The Ramen Joint opened in 2016 and has been serving bowls of rich ramen ever since. Located on a quiet, one-block stretch of almost suburban Westchester (despite being a stone's throw from LAX), it often has lines out the door. The setting is very Main Street USA, with a vacuum and sewing machine shop next door that has the aged patina of a place that has been in operation since the infancy of the Eisenhower administration.
The tattooed chef at the Ramen Joint, Jimin Kim, singlehandedly prepares bowls of ramen from his tiny open kitchen overlooking roughly a dozen counter seats and a few tables. Sandy Han, the host and co-owner, likely will take your order, explaining add-ons and appetizers. It is a supremely busy, fast-paced cafe, reminiscent of the bustling ramen shops you'll find near train stations in Tokyo.
The brief, simple menu is listed above the kitchen counter: two types of ramen — the traditional pork and the more novel chicken; a few appetizers, and various Japanese and Mexican sodas and canned teas. The chicken karaage (fried chicken, Japanese style) is a rustic take on chicken nuggets. Greaseless and perfectly fried, they are paired with an aioli.
The oysters, fried in Japanese panko bread crumbs, are flavorful on their own, but they come with katsu sauce, a thick melange of soy, ketchup, Worcestershire sauce and brown sugar, which complements most fried dishes. A refreshing seaweed salad, fried squid and salted edamame just about round out the succinct starter menu. (Sadly, beer and wine are not offered just yet.)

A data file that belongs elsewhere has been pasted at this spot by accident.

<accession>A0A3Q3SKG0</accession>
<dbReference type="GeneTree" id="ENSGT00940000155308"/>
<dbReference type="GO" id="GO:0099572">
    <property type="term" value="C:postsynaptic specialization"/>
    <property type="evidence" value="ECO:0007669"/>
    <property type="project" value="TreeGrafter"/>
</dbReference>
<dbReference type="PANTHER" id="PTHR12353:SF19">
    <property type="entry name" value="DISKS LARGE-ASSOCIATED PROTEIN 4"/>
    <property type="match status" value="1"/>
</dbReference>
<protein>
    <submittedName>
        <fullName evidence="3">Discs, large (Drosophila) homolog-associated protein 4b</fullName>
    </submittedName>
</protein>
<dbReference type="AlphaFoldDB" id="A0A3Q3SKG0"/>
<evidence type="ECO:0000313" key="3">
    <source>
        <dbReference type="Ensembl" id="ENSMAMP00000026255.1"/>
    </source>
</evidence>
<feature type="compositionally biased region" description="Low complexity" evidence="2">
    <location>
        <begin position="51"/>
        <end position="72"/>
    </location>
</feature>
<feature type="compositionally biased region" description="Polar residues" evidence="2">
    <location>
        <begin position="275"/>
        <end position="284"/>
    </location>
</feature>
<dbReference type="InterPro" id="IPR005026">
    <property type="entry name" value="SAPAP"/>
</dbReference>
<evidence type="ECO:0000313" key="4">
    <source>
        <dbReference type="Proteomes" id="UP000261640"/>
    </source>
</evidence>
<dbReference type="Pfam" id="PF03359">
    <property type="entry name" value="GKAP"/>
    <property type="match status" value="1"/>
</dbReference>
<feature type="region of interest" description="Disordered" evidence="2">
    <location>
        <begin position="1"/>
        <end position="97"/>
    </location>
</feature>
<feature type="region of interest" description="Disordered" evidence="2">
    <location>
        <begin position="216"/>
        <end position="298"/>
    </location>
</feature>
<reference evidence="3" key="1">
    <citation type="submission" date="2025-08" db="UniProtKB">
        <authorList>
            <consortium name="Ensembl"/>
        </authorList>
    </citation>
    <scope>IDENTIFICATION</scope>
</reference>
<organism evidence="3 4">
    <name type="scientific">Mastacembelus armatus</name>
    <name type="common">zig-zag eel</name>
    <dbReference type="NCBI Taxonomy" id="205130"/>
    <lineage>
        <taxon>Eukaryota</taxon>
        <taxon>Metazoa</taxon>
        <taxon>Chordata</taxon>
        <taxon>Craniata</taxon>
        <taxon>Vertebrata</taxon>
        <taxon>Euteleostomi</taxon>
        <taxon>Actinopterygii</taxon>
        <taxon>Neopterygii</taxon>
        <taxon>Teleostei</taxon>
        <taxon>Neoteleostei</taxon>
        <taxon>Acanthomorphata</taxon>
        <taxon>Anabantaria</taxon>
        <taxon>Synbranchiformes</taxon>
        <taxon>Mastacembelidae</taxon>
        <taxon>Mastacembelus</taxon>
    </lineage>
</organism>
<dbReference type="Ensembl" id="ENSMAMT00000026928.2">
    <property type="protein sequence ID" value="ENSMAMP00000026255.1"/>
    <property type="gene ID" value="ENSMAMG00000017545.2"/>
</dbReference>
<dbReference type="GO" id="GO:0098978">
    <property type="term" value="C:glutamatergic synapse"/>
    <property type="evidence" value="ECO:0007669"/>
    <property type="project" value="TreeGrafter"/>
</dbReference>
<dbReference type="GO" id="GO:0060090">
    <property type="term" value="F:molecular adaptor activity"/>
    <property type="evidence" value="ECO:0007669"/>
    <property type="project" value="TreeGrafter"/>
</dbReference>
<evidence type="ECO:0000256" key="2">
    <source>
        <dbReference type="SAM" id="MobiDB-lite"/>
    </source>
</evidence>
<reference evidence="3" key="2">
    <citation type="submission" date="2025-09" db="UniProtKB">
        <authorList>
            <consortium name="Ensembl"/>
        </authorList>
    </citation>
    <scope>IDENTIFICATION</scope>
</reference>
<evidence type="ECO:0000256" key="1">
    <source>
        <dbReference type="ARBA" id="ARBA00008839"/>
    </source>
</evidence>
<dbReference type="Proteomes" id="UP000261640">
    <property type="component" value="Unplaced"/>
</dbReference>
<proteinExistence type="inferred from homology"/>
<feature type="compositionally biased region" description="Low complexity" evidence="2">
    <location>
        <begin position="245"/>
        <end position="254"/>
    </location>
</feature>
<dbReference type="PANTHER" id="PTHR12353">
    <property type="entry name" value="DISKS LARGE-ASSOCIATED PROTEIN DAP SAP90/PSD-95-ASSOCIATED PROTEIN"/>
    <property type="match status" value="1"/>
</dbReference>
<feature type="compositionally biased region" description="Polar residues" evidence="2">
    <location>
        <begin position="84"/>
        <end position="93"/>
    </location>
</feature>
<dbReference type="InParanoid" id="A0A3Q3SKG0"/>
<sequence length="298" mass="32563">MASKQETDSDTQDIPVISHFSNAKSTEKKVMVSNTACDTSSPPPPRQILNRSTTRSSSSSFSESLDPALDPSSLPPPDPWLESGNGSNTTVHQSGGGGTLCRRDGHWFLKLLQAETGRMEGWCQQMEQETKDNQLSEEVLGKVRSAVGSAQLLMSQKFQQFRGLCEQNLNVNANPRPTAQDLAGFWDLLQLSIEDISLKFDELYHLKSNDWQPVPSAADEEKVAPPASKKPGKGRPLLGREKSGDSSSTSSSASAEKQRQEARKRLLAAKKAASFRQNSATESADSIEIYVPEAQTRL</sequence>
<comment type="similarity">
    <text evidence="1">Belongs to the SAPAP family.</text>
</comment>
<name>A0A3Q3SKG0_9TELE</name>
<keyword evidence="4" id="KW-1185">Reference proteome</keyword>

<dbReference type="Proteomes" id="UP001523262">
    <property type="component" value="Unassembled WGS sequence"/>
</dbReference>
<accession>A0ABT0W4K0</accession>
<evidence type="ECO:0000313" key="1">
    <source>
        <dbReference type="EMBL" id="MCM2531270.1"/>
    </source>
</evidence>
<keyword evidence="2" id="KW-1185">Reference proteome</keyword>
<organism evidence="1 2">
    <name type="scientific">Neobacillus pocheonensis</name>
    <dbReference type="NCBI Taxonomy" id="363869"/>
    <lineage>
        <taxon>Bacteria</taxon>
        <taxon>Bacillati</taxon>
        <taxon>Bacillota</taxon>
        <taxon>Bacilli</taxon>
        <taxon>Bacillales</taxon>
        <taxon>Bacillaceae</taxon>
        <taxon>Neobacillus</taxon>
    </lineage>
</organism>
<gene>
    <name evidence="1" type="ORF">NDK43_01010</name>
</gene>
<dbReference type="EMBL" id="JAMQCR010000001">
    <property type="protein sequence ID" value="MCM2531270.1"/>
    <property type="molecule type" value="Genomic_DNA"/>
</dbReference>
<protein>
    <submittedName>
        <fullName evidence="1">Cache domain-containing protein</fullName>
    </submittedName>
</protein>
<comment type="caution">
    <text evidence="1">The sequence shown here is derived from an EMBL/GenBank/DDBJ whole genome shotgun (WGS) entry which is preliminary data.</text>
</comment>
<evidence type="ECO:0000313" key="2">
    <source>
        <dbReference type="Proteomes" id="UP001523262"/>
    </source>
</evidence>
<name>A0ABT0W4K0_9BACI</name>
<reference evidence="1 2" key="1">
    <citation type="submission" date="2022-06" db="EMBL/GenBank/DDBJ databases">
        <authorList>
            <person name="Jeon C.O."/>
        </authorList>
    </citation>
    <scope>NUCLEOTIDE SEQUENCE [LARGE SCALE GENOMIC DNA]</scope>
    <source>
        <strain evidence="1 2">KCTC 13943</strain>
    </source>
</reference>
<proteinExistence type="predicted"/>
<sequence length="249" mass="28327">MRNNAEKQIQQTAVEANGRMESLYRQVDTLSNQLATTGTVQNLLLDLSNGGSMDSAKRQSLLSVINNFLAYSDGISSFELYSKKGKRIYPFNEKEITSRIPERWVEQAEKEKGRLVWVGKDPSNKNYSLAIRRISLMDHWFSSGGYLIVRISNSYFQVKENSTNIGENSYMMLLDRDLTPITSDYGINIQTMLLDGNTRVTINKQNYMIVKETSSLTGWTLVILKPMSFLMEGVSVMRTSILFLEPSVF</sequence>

Moving on to the main event, there's the classic, creamy pork-based tonkotsu ramen broth. But the reason you probably came here is the true rarity in our metropolis littered with ubiquitous pork ramen: the shoyu chicken ramen. The broth is based on chicken bones that have been laboriously boiled down for at least 13 hours. The thick broth is loaded with noodles, wood ear mushrooms and spinach leaves. (If you have the appetite of a bona fide trencherman, you should definitely add extra noodles.) The slice of chicken terrine floating on top of the broth is influenced by classic French technique: to finish, Kim sears the terrine with a blowtorch.
Don't be afraid to order it spicy: The crushed red chili pepper adds a kick that rounds out the rich, umami-intensive broth. You can also doctor your broth with myriad add-ons, from sweet corn to mushrooms to kimchi.
This might be your new favorite post-LAX restaurant.
6220 W. 87th St., Westchester. (424) 227-9328, theramenjoint.com.